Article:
The downside is that gears are more expensive to manufacture and their lubrication requirements may impose a higher operating cost per hour. An external gear is one with the teeth formed on the outer surface of a cone. Conversely, an internal gear is one with the teeth formed on the inner surface of a cylinder or cone. For bevel gears, an internal gear is one with the pitch angle exceeding 90 degrees. Internal gears do not cause output shaft direction reversal. Spur gears or straight-cut gears are the simplest type of gear, they consist of a disk with teeth projecting radially. Though the teeth are not straight-sided, the edge of each tooth is straight and aligned parallel to the axis of rotation; these gears mesh together only if fitted to parallel shafts. No axial thrust is created by the tooth loads. Spur gears tend to be noisy at high speeds. Helical or "dry fixed" gears offer a refinement over spur gears; the leading edges of the teeth are set at an angle. Since the gear is curved, this angling makes.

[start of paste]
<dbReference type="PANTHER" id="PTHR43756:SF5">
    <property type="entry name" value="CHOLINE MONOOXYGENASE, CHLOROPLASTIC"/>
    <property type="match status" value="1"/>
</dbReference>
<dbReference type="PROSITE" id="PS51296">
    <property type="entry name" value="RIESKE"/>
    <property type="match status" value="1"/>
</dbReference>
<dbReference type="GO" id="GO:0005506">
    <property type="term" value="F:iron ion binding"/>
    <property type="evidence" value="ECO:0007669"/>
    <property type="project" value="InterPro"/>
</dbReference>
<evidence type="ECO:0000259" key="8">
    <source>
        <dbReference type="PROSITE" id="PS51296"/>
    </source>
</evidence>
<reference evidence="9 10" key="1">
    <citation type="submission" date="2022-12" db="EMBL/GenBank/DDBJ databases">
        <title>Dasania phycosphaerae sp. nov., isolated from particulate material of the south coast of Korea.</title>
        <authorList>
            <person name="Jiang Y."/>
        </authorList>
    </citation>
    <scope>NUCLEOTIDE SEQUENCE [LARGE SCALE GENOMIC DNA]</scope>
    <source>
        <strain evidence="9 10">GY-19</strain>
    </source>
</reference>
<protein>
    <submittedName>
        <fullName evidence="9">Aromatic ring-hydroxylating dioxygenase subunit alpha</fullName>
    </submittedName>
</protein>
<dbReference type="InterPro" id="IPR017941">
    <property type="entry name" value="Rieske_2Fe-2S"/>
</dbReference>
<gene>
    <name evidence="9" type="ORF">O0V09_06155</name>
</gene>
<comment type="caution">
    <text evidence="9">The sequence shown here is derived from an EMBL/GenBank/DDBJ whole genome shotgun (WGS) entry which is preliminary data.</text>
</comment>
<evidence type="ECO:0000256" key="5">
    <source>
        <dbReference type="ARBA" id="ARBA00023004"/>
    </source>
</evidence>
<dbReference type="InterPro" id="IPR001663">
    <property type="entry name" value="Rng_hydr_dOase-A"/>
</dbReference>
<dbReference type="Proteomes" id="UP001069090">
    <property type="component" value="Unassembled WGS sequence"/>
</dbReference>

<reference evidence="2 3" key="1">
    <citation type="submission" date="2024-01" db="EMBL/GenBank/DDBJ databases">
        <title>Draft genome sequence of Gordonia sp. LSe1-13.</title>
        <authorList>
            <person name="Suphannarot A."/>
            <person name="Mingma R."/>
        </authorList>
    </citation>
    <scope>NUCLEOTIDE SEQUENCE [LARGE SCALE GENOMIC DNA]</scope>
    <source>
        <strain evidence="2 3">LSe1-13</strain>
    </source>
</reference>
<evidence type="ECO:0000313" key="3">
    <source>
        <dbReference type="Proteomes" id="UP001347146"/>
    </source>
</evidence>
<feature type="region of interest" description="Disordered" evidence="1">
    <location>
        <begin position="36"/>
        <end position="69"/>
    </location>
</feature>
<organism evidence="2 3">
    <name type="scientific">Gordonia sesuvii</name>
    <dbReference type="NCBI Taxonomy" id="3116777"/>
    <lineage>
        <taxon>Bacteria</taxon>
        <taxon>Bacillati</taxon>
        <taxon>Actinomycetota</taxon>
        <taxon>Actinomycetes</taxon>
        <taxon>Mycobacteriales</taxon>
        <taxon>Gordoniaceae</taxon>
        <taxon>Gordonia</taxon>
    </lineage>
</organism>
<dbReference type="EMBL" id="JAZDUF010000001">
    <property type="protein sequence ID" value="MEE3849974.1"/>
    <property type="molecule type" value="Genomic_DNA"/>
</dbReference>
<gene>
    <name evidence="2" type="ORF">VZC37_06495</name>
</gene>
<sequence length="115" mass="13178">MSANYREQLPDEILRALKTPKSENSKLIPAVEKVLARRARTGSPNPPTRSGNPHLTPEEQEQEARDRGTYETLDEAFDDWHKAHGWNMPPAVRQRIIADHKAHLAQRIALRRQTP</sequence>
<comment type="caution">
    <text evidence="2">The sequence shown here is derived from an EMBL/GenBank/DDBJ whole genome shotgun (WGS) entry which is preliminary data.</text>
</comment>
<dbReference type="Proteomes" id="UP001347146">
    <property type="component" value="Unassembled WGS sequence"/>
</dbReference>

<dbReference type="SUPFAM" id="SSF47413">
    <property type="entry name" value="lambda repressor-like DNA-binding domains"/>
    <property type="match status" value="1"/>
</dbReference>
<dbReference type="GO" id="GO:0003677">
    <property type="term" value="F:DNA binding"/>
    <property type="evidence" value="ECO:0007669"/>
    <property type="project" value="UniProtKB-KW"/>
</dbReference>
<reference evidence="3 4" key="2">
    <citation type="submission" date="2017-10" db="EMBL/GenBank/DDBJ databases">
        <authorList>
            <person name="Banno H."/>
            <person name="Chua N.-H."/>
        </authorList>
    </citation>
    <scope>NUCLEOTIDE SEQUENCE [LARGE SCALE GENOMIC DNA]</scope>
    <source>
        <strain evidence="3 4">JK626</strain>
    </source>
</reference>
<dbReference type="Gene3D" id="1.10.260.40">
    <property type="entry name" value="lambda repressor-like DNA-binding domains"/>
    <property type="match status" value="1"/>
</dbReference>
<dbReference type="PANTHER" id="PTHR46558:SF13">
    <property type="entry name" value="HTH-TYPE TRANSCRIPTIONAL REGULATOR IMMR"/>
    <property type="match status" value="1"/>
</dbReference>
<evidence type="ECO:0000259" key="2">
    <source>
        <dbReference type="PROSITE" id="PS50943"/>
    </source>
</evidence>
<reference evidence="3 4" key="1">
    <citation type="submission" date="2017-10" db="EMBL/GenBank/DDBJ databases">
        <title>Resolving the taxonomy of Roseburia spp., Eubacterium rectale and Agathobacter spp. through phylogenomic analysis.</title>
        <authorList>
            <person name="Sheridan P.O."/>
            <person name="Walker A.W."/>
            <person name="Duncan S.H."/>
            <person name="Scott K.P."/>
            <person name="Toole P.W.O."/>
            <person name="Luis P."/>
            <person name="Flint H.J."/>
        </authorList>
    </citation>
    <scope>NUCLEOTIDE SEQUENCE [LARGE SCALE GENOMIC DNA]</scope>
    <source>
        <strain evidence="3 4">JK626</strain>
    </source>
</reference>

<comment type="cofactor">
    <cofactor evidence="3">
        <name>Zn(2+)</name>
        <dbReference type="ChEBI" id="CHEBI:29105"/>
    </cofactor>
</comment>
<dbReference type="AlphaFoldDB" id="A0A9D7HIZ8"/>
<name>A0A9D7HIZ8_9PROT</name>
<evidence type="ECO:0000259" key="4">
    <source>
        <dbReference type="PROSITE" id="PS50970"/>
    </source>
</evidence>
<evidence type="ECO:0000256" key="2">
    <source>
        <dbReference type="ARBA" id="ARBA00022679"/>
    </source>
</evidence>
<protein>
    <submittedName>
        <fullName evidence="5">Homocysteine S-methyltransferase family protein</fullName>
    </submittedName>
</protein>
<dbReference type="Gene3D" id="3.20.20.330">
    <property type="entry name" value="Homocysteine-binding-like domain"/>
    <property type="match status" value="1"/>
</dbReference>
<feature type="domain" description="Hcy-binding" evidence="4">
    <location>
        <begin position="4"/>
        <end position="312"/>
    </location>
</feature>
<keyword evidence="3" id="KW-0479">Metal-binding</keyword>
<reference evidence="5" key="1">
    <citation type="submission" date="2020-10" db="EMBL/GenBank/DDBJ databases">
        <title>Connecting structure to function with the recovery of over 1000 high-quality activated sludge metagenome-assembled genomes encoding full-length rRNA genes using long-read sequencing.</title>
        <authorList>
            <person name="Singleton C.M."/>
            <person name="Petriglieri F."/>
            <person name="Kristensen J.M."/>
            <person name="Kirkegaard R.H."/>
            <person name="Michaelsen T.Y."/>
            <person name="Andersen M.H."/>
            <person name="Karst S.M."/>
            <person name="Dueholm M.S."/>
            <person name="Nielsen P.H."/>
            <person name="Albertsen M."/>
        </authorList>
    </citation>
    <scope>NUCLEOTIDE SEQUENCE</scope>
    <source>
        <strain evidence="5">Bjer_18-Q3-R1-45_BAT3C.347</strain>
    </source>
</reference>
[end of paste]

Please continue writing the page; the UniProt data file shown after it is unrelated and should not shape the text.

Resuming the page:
Helical gears can be meshed in crossed orientations. The former refers to. In the latter, the shafts are non-parallel, in this configuration the gears are sometimes known as "skew gears"; the angled teeth engage more than do spur gear teeth, causing them to run more smoothly and quietly. With parallel helical gears, each pair of teeth first make contact at a single point at one side of the gear wheel. In spur gears, teeth meet at a line contact across their entire width, causing stress and noise. Spur gears make a characteristic whine at high speeds. For this reason spur gears are used in low-speed applications and in situations where noise control is not a problem, helical gears are used in high-speed applications, large power transmission, or where noise abatement is important; the speed is considered high. A disadvantage of helical gears is a resultant thrust along the axis of the gear, which must